This is the first study of its kind and is carried out by an international team of scientists that includes researchers from the University of British Columbia. Their findings will appear in the October 28 issue of the open access journal PLoS Biology, published by the Public Library of Science.
The team compared the survival rates of out-migrating, juvenile spring Chinook and steelhead salmon from two river basins: the heavily dammed Snake and Columbia Rivers and the free-flowing Thompson and Fraser Rivers – both critical spawning grounds for numerous salmon species.
Using technology that has only recently been available, the team electronically tagged juvenile salmon (smolts) and monitored their journey from freshwater into the ocean via a large-scale acoustic telemetry system called the Pacific Ocean Shelf Tracking (POST) array.
"It came as quite a surprise to us that the Fraser River salmon populations studied have lower survival than the Columbia River study populations," says Erin Rechisky, one of the study authors and a PhD Candidate in the UBC Dept. of Zoology.
Rechisky stresses that there is not yet sufficient evidence to reach any conclusions. "Clearly dams are not good for salmon. What is unclear is whether the Fraser River has a problem that cuts salmon survival to that of a heavily dammed river, or whether factors other than dams play a larger, unsuspected role in salmon survival."
Only in recent years have acoustic tags become small enough for scientists to implant them into juvenile salmon and track them as they migrate downstream. These innovations enabled the team to gather data on salmon smolts in the Fraser River. Before that, it was only possible to measure juvenile survival where salmon gathered in dam bypasses like those in the Columbia and Snake Rivers.
The lower Columbia and lower Snake Rivers currently have eight major hydroelectric dams combined. During the late 1930s when the first dams began to go up, salmon survival rates began to plummet, hitting mortality highs during the 1960s and 1970s due to a combination of warmer waters, fish-grinding turbines and new predators. Since then, the U.S. government has invested in major restoration measures to improve salmon survival rates.
Current conservation efforts have focused on helping smolts pass through the hydropower system. However, the scientific team aims to clarify with future studies using POST technology whether dam passage in itself has long-term detrimental effects that impact salmon's ocean survival.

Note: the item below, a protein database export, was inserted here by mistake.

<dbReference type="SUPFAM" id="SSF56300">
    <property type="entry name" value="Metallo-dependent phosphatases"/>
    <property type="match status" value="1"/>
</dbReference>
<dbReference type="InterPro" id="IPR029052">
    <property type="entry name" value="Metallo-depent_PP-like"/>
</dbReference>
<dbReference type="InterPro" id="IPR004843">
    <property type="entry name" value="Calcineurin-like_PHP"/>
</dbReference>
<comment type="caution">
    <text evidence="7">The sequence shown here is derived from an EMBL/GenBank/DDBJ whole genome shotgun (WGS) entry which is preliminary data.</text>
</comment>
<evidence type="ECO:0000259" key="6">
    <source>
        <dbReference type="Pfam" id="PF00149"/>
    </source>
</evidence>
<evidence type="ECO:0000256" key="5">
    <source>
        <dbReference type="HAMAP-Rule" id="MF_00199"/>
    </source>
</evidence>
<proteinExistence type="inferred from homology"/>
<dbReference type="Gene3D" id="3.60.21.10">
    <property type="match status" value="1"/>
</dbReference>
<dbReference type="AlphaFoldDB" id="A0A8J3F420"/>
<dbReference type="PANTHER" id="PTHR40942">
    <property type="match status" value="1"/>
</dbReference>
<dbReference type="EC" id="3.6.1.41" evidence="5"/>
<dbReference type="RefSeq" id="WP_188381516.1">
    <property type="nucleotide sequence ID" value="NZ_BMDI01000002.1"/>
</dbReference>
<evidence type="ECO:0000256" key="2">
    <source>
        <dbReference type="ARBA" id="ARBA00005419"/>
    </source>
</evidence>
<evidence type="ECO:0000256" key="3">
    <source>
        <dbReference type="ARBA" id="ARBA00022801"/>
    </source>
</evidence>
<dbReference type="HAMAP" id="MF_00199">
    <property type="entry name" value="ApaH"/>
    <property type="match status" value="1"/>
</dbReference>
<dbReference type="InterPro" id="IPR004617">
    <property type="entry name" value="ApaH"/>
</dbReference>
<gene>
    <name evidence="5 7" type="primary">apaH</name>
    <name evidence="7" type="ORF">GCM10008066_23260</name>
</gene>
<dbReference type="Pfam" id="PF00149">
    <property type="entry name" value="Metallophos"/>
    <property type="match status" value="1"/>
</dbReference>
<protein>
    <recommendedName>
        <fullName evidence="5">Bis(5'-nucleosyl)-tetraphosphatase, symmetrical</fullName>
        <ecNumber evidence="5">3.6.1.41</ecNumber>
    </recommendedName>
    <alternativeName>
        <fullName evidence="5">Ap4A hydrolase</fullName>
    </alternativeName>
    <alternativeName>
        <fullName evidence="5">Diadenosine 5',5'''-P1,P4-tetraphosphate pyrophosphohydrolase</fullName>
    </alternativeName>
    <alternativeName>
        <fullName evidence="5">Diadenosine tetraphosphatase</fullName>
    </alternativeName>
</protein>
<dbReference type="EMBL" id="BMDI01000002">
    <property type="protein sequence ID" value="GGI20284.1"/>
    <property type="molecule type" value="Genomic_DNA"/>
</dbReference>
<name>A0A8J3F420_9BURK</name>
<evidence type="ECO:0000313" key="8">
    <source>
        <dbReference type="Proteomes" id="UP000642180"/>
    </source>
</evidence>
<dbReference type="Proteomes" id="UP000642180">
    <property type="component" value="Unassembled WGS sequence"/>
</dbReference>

The researchers note that threats beyond the rivers are taking a heavy toll on salmon. These include habitat destruction, competition with hatchery fish, harvesting and large-scale changes in ocean climate.
Lorraine Chan | EurekAlert!
How fires are changing the tundra’s face
12.12.2017 | Gesellschaft für Ökologie e.V.
Using drones to estimate crop damage by wild boars
12.12.2017 | Gesellschaft für Ökologie e.V.
MPQ scientists achieve long storage times for photonic quantum bits which break the lower bound for direct teleportation in a global quantum network.
Concerning the development of quantum memories for the realization of global quantum networks, scientists of the Quantum Dynamics Division led by Professor...
Researchers have developed a water cloaking concept based on electromagnetic forces that could eliminate an object's wake, greatly reducing its drag while...
Tiny pores at a cell's entryway act as miniature bouncers, letting in some electrically charged atoms--ions--but blocking others. Operating as exquisitely sensitive filters, these "ion channels" play a critical role in biological functions such as muscle contraction and the firing of brain cells.
To rapidly transport the right ions through the cell membrane, the tiny channels rely on a complex interplay between the ions and surrounding molecules,...
The miniaturization of the current technology of storage media is hindered by fundamental limits of quantum mechanics. A new approach consists in using so-called spin-crossover molecules as the smallest possible storage unit. Similar to normal hard drives, these special molecules can save information via their magnetic state. A research team from Kiel University has now managed to successfully place a new class of spin-crossover molecules onto a surface and to improve the molecule’s storage capacity. The storage density of conventional hard drives could therefore theoretically be increased by more than one hundred fold. The study has been published in the scientific journal Nano Letters.
Over the past few years, the building blocks of storage media have gotten ever smaller. But further miniaturization of the current technology is hindered by...
With innovative experiments, researchers at the Helmholtz-Zentrums Geesthacht and the Technical University Hamburg unravel why tiny metallic structures are extremely strong
Light-weight and simultaneously strong – porous metallic nanomaterials promise interesting applications as, for instance, for future aeroplanes with enhanced...
11.12.2017 | Event News
08.12.2017 | Event News
07.12.2017 | Event News
13.12.2017 | Health and Medicine
13.12.2017 | Physics and Astronomy
13.12.2017 | Life Sciences